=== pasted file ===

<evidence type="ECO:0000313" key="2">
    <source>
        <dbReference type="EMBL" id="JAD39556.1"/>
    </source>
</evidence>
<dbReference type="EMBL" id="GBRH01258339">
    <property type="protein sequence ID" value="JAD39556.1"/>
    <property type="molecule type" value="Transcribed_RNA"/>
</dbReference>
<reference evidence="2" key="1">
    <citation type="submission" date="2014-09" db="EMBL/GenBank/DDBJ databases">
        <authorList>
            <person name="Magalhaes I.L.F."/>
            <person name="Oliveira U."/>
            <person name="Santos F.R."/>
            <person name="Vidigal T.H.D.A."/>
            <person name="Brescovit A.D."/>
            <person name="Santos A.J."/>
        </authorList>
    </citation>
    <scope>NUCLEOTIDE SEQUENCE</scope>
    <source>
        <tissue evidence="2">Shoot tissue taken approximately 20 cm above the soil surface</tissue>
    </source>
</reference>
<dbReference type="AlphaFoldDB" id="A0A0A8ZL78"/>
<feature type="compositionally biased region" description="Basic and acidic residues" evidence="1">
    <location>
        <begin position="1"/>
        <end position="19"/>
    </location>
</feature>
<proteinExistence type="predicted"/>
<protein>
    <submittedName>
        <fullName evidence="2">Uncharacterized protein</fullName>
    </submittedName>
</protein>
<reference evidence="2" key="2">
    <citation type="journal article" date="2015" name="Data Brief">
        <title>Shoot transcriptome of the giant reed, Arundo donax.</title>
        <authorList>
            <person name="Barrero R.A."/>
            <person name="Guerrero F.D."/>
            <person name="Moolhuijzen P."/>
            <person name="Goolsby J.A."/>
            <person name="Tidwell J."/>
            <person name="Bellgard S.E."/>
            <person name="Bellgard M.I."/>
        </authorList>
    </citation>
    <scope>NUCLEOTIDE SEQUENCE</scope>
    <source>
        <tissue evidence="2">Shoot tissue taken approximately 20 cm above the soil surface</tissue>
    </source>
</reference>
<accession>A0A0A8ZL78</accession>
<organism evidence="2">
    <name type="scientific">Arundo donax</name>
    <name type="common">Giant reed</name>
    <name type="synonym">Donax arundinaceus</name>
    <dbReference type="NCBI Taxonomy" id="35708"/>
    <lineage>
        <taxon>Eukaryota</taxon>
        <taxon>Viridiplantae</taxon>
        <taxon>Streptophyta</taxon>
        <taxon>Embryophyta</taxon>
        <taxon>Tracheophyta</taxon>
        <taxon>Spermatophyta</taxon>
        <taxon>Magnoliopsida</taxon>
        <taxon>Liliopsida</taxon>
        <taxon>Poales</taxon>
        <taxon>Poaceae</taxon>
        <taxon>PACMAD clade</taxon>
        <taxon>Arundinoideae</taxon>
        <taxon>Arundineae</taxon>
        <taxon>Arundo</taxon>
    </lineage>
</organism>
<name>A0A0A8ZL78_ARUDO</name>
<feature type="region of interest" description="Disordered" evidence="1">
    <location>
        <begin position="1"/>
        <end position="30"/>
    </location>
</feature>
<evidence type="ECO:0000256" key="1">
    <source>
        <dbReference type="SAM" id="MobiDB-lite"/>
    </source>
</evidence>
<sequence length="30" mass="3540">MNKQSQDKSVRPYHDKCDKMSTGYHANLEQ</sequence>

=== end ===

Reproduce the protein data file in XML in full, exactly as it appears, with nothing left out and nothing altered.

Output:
<evidence type="ECO:0000313" key="2">
    <source>
        <dbReference type="EMBL" id="JAD39556.1"/>
    </source>
</evidence>
<dbReference type="EMBL" id="GBRH01258339">
    <property type="protein sequence ID" value="JAD39556.1"/>
    <property type="molecule type" value="Transcribed_RNA"/>
</dbReference>
<reference evidence="2" key="1">
    <citation type="submission" date="2014-09" db="EMBL/GenBank/DDBJ databases">
        <authorList>
            <person name="Magalhaes I.L.F."/>
            <person name="Oliveira U."/>
            <person name="Santos F.R."/>
            <person name="Vidigal T.H.D.A."/>
            <person name="Brescovit A.D."/>
            <person name="Santos A.J."/>
        </authorList>
    </citation>
    <scope>NUCLEOTIDE SEQUENCE</scope>
    <source>
        <tissue evidence="2">Shoot tissue taken approximately 20 cm above the soil surface</tissue>
    </source>
</reference>
<dbReference type="AlphaFoldDB" id="A0A0A8ZL78"/>
<feature type="compositionally biased region" description="Basic and acidic residues" evidence="1">
    <location>
        <begin position="1"/>
        <end position="19"/>
    </location>
</feature>
<proteinExistence type="predicted"/>
<protein>
    <submittedName>
        <fullName evidence="2">Uncharacterized protein</fullName>
    </submittedName>
</protein>
<reference evidence="2" key="2">
    <citation type="journal article" date="2015" name="Data Brief">
        <title>Shoot transcriptome of the giant reed, Arundo donax.</title>
        <authorList>
            <person name="Barrero R.A."/>
            <person name="Guerrero F.D."/>
            <person name="Moolhuijzen P."/>
            <person name="Goolsby J.A."/>
            <person name="Tidwell J."/>
            <person name="Bellgard S.E."/>
            <person name="Bellgard M.I."/>
        </authorList>
    </citation>
    <scope>NUCLEOTIDE SEQUENCE</scope>
    <source>
        <tissue evidence="2">Shoot tissue taken approximately 20 cm above the soil surface</tissue>
    </source>
</reference>
<accession>A0A0A8ZL78</accession>
<organism evidence="2">
    <name type="scientific">Arundo donax</name>
    <name type="common">Giant reed</name>
    <name type="synonym">Donax arundinaceus</name>
    <dbReference type="NCBI Taxonomy" id="35708"/>
    <lineage>
        <taxon>Eukaryota</taxon>
        <taxon>Viridiplantae</taxon>
        <taxon>Streptophyta</taxon>
        <taxon>Embryophyta</taxon>
        <taxon>Tracheophyta</taxon>
        <taxon>Spermatophyta</taxon>
        <taxon>Magnoliopsida</taxon>
        <taxon>Liliopsida</taxon>
        <taxon>Poales</taxon>
        <taxon>Poaceae</taxon>
        <taxon>PACMAD clade</taxon>
        <taxon>Arundinoideae</taxon>
        <taxon>Arundineae</taxon>
        <taxon>Arundo</taxon>
    </lineage>
</organism>
<name>A0A0A8ZL78_ARUDO</name>
<feature type="region of interest" description="Disordered" evidence="1">
    <location>
        <begin position="1"/>
        <end position="30"/>
    </location>
</feature>
<evidence type="ECO:0000256" key="1">
    <source>
        <dbReference type="SAM" id="MobiDB-lite"/>
    </source>
</evidence>
<sequence length="30" mass="3540">MNKQSQDKSVRPYHDKCDKMSTGYHANLEQ</sequence>